Article 40, included in section 3 on “Population control of community dogs and cats in colonies”
Art 40 – About the colonies of cats. For the population control of the specimens belonging to a cat colony, the TNR method or niche control will also be used.
The provisions of the first paragraph of the preceding article shall apply.
In the act of catching colony cats, only trap-cage should be used, being the animal manipulated inside for purposes of being evaluated and anesthetized for immediate
sterilization. A mark will be made on the left ear, with a straight cut so the cat can
be identified as a neutered cat.
The postoperative period, in the corresponding cases, will be at least twenty-four hours and the cat will also be vaccinated against rabies. The return must be, necessarily, in the same point where the cat has been trapped.
Key people did understand the necessity to recognize the existence of the colonies, and the need to make them visible and to promote their management following an ethical and effective method.
People involved were aware that such management was possible through the municipalities taking into account the progresses that several NGOs such as Felinnos Foundation and Fundación Vínculo Humano Animal had already made in this matter.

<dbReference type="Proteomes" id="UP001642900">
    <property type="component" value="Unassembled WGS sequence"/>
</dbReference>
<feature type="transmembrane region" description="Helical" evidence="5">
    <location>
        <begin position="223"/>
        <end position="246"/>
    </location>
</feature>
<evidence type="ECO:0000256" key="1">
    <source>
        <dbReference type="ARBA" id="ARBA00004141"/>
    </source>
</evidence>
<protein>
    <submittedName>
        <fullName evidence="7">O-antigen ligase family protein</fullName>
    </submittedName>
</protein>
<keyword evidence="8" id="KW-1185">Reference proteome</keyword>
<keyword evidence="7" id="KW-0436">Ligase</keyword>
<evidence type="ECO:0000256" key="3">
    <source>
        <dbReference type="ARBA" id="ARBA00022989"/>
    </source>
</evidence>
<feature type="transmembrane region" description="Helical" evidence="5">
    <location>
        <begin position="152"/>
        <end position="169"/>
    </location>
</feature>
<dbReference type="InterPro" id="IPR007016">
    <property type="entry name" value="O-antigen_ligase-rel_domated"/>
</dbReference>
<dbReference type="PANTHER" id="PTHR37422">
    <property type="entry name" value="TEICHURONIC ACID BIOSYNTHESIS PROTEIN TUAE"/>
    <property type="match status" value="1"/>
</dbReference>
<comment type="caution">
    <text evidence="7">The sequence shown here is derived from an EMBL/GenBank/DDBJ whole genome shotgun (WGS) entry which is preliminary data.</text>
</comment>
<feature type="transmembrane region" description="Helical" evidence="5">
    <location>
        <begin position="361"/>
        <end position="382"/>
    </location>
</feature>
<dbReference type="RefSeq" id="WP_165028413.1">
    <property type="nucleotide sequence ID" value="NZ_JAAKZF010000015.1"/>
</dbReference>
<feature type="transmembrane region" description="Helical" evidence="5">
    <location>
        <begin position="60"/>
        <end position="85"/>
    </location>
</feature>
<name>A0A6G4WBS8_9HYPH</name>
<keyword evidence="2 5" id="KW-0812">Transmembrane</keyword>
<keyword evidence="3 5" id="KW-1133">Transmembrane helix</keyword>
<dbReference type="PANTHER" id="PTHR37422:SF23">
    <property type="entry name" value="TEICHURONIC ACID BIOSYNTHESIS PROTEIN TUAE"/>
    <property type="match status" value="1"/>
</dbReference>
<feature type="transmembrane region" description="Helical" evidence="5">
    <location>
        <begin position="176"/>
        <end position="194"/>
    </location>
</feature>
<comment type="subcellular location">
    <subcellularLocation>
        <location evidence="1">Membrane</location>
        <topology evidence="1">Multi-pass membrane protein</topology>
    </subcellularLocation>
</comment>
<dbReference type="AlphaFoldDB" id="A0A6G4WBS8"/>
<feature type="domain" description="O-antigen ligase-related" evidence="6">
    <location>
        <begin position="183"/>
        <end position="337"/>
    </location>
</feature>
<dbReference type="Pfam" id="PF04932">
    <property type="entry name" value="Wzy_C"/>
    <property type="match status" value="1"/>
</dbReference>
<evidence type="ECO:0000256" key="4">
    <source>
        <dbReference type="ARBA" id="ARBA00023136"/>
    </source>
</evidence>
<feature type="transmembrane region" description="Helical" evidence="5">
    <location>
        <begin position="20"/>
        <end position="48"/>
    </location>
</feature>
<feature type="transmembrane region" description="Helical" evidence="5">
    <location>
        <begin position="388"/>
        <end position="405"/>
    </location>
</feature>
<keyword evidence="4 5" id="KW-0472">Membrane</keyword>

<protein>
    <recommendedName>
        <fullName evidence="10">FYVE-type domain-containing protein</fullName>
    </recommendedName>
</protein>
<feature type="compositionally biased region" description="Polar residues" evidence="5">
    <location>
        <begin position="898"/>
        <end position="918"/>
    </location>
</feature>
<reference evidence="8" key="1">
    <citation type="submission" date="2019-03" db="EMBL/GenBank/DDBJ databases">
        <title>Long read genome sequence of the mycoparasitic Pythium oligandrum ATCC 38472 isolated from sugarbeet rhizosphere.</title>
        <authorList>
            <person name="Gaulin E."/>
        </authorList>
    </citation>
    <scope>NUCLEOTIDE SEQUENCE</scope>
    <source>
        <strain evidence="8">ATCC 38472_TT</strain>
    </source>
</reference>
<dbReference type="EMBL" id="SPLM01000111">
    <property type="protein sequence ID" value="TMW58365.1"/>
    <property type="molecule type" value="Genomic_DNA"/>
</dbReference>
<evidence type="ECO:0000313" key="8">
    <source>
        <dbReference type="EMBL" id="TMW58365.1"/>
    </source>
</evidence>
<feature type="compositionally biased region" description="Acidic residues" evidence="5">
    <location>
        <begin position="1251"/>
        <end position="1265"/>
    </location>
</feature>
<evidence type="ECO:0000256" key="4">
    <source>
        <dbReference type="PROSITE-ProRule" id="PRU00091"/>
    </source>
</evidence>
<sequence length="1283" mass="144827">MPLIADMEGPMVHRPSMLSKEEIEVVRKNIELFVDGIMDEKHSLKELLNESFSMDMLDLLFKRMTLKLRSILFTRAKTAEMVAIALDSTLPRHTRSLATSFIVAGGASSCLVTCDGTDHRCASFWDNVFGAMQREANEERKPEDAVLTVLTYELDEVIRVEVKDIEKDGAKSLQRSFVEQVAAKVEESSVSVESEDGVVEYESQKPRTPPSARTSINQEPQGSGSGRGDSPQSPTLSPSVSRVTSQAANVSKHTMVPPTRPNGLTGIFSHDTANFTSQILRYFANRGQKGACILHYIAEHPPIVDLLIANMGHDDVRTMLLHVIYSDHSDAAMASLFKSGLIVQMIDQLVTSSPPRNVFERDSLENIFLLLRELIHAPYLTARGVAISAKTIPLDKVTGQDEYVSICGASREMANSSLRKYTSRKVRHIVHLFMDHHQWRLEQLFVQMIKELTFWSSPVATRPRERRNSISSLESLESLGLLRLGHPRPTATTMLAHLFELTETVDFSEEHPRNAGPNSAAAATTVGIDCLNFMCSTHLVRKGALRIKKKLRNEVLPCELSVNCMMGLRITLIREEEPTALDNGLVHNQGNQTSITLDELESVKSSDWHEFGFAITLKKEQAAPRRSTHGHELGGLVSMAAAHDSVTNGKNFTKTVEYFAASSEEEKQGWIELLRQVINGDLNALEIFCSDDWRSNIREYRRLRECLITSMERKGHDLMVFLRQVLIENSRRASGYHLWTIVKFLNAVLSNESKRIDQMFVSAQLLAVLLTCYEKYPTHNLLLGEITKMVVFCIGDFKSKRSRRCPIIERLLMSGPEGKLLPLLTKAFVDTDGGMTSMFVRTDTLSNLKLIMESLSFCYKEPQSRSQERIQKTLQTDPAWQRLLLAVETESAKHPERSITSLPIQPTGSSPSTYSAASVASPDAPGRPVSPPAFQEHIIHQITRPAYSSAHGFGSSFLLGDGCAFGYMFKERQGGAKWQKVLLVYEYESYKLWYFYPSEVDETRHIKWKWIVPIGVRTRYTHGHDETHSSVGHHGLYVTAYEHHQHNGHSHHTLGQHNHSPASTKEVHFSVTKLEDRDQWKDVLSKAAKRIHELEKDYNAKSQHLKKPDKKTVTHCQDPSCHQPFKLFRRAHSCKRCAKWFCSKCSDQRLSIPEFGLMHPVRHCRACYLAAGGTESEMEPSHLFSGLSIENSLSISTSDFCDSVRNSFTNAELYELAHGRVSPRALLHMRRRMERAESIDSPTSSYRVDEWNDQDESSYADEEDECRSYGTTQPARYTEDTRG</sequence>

Verónica Basterrica Wijnands from Fundación Felinnos says: “The work in the future is enormous and of high responsibility. It is necessary to educate, to inform, and to demonstrate that in fact TNR programs are the only possible way. Work needs to be done to put an end to bad practices by individuals, NGOs, veterinarians and authorities that do not have the necessary knowledge to perform certain procedures. And all stakeholders will have to understand that although there are many reasons why TNR should be implemented, the welfare of the cat should always be considered first”.
Claudia Ruiz Montecino from Fundación Vínculo Humano Animal insists on the importance of education to successfully implement TNR programs in Chile: “Education is vital, emphasizing that harmonious coexistence between cats and people is possible, with real examples to demonstrate this fact. Information about the method has to be published and shared to show its positive results for everyone: cats, wildlife, community, administration, etc”.
The two organizations have been working seriously, with a height of view, seeking to generate real changes for the good of cats, the rest of the animals and the community, before the regulations were adopted.
They are grateful but equally aware of the responsibility they are carrying and hope that the conservationist world will become more flexible and open to collaboration and will understand that the culling of animals has never been and will never be a solution.
* Law Nº 21-020 on “Companion Animals Responsible Ownership”, published in the Official Diary on the 2nd August 2017.
** Regulations on the implementation of the Law Reglamentos Ley 21.020
Pictures © Verónica Basterrica Wijnands